I might be losing a lot of things in this process. A lot of friends. We will see.
But I will be okay. I have so MANY other friends who are so good for me these days. My friends from my ward, and from my choir, and from work. I love all of these people. On Friday Jessica and Goat and Wiggle and I are all going to go to see Guster. I am very excited. They have such haunting voices, and can sing melodies both happy and sad. Which brings me to what I really want to say tonight, a message inspired by everything in my life, and most recently and noticeably by the Jim Henson Company movie "Mirror Mask," which I recommend whole-heartedly to anyone who reads this. Anyway, on to today's moral:
I love music so much. It's so good for me. I like to listen to sad music best of all, because "sad" isn't easy for me to feel on my own.
I think sadness is beautiful, like rain and strong battered women and fancy melting candles and rooms all done up in red velvet. Like wildflowers growing raggedly from a crack in a barren rock, or like sputtering, flickering stars, fighting to shine their light down through earth's muggy, twinkly atmosphere. I want to cup the stars in my hand, make someone's sadness my own, protect it from the tempestuous winds of life, shade it from the overpowering glare of sunshine. In the summer, I lie in the crunchy golden grass and look at the ghosts of giants and heroes and magical beasts placed in the night sky to remind us that we all must pass on, that we are only visitors here in this strange land. And I love them. I love their stories. And then the sun comes out, and the stories fade to a soothing baby blue and all can be forgotten. The heroes and their tragic tales are lost. Their beauty exists only in the darkness.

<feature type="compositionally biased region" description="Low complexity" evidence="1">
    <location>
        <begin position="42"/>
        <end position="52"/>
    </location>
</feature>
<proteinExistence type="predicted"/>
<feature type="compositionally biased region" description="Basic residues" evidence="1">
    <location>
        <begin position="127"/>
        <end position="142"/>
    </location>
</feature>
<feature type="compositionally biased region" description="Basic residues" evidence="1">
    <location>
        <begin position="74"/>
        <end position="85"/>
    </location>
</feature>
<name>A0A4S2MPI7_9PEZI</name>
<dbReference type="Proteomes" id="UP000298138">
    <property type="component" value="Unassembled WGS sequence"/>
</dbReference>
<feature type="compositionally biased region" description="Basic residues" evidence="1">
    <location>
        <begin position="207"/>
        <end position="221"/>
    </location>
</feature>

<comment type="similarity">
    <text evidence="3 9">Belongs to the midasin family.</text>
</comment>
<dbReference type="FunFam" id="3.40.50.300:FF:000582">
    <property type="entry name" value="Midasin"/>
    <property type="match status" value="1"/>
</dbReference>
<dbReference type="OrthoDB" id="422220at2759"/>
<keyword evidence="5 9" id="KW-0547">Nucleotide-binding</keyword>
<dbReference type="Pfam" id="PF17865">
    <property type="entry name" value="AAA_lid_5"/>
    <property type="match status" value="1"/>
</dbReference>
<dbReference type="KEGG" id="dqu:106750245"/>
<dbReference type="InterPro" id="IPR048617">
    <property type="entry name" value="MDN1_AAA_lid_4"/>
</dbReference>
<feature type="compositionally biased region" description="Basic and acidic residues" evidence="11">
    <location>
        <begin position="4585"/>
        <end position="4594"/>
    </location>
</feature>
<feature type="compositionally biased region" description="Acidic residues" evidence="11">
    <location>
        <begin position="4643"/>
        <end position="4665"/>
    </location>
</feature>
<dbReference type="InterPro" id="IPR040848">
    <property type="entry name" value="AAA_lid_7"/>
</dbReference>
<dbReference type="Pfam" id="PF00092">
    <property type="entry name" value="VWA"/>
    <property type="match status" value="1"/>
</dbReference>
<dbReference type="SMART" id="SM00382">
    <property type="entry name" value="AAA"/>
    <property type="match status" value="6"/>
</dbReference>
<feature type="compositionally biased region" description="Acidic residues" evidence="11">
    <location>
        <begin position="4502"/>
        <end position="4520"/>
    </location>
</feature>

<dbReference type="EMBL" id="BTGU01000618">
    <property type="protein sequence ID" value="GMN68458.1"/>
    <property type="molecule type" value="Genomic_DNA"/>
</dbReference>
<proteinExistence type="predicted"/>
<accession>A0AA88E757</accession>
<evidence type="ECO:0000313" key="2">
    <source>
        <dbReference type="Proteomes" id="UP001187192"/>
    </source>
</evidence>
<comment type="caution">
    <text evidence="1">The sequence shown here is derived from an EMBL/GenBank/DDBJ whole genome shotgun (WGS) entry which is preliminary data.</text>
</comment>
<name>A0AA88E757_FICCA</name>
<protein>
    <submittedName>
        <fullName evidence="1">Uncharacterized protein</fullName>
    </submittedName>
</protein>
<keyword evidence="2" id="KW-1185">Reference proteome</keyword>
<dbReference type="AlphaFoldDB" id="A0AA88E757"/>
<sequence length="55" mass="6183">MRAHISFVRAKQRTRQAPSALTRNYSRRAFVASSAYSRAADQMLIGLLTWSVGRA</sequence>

Will Heaven be all light all the time? Or will there be shadows dancing from the fireplace onto the cozy earthen walls? Will there be the dark spaces between the stars, or will they all be filled in with such blinding light that there won't be stars any more at all? Will the forest still hold its dark secretive appeal, or will the leaves in the canopies be forced to move aside and let in the light, stripping the woods of all their murky mysteries? Will all music be in major chords, all clouds cumulus, all stories have happy endings? Will we mourn our damned loved ones? Will we have to forget we ever loved them?
In moving closer to God, will I have to be homogenized? Will we all eventually shine the same bright white, or can I shine golden, or spring green, or vivid tangerine? Will my dark desires be the catalysts that make me more like God, or will they keep me different? Do I give off my own wavelength of light just by moving close to God, a cosmic Doppler Effect that somehow allows my movement to shine my own color of beauty to the stationary viewer, even as I draw closer to the center of the Universe, where gods and matter end? Is my individuality burned up beautifully like a meteor as I draw closer to my goals? Is the incredible journey to sameness the thing that sets us apart in the end? Are our scars what make us beautiful?
I am still discovering so much. I love life. I love the light, and the dark, and the moments like these, right before the proverbial sun rises, when the field is still shrouded in mist, and everything is grey and blurry and coming coldly alive.